For carbonate in Dongying Depression, dissolution-recrystallization and dolomitization of calcite that are occurred during diagenesis could enlarge the grain size and promote the formation of calcite cement (Zeng et al., 2018). In this way, the cohesiveness between mineral grains is enhanced, resulting in transformation of mechanical properties of mudstones from plasticity to brittleness (Bjørlykke and Høeg, 1997). In addition, the diagenetic conditions (e.g., temperature, pressure, pH, ion types and concentration) are changing constantly during burial diagenesis. Since diagenetic transformation facilitates minerals approach equilibrium with diagenetic conditions, specific mineralogical assemblages are formed corresponding to the diagenetic environment (Du et al., 2019). The changes of mineralogical assemblages would inevitably lead to variations in mechanical properties of mudstones. Therefore, investigating the variations of mineralogical assemblages in different diagenetic stages is of great importance for understanding the control of diagenesis on mudstone brittleness.

In this study, mudstones collected from the subsurface of the Dongying Depression (Bohai Bay Basin, NE China) were studied by thin section, X-ray diffraction (XRD) and scanning electron microscopy (SEM) analyses. We investigated the effects of diagenesis on variations in mineralogical assemblages and established a brittleness evaluation index (BEI) with which to monitor changes in brittleness during progressive diagenesis. Correlations between mineralogical components and brittleness were established, and the influence of diagenesis and mineral assemblages on mudstone brittleness were discussed. The study will contribute to the design of mudstone fracture schemes and to the selection of appropriate injection fluids during shale oil or gas development projects.

2 Materials and Methods

A total of 168 mudstones from 10 wells (Table 1) in the Dongying Depression were collected (Figure 1). The samples were recovered from depths of 1,255.00–5,647.24 m and covered the Shahejie Formation (Es) and Kongdian Formation (Ek) (Table 1).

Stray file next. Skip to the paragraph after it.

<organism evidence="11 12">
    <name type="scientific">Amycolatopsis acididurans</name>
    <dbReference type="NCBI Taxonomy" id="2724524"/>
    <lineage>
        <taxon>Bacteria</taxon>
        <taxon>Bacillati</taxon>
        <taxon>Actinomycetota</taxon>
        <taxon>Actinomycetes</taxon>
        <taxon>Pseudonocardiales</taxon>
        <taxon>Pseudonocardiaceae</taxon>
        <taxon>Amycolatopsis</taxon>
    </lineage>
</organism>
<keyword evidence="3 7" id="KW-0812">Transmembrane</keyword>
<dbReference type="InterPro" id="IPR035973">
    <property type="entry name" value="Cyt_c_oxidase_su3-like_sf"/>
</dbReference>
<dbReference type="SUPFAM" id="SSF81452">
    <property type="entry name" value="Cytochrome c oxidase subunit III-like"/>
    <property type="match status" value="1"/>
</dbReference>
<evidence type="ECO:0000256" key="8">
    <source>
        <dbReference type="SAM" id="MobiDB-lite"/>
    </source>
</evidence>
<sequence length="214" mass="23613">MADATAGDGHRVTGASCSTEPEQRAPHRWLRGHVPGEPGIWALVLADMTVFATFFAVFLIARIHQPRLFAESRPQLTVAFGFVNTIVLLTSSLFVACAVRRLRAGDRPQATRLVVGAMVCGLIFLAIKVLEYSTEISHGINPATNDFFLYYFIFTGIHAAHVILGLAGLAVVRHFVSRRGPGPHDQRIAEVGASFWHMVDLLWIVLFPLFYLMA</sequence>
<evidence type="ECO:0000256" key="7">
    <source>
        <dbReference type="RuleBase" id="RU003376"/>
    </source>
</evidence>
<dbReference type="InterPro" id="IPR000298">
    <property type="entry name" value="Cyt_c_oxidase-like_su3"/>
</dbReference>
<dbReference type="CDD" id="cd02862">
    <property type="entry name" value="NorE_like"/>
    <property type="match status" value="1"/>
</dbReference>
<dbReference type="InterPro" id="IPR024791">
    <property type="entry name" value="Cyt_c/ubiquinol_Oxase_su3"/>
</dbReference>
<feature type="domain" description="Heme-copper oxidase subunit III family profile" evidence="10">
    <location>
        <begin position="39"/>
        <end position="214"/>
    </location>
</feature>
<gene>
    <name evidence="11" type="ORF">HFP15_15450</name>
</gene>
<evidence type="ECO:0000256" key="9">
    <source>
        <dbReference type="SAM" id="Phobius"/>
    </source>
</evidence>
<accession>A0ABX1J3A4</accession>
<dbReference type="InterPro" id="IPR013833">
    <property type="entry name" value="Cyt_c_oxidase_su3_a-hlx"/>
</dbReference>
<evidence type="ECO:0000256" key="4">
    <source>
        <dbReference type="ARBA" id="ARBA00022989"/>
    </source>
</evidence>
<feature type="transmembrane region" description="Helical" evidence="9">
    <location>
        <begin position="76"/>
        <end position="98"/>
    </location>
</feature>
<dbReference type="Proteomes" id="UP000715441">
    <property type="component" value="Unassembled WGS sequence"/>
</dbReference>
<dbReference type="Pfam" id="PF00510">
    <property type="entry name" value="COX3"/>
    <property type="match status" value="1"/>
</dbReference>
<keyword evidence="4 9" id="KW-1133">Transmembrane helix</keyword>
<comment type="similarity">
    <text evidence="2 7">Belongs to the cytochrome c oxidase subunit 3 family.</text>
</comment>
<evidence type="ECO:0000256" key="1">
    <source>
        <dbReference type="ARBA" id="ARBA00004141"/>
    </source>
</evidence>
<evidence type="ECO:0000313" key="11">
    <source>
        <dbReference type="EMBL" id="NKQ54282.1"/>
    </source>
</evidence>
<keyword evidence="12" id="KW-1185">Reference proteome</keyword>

TABLE 1
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TABLE 1. Information of samples collected in Dongying Depression.

FIGURE 1
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FIGURE 1. Geographic locations (A) and stratigraphic column of Dongying Depression (B).

2.1 Thin Section

Samples from well N38 were selected for thin section analysis. The samples were embedded in epoxy resin and sectioned perpendicular to the lamination; the sections were polished using abrasive powder until they reached a thickness of 30 μm. The mineralogical structure and optical properties were then investigated using a ZEISS Axio Imager microscope-photometer under transmitted and reflected white light with magnification of ×50–500.

2.2 X-Ray Diffraction

A Dmax-RA diffractometer was used for XRD analysis which were conducted at 20 mA and 40 kV with CuKα radiation. The bulk mineralogy was analysed using randomly oriented powder samples which were scanned from 3 to 40°2θ. The clay mineral composition of the samples was analysed with oriented slides and multiple treatments: samples were air-dried, glycol-saturated, and heated to 550 °C. The oriented slides were scanned from 3 to 40°2θ at 2°2θ/min with a step width of 0.02°2θ.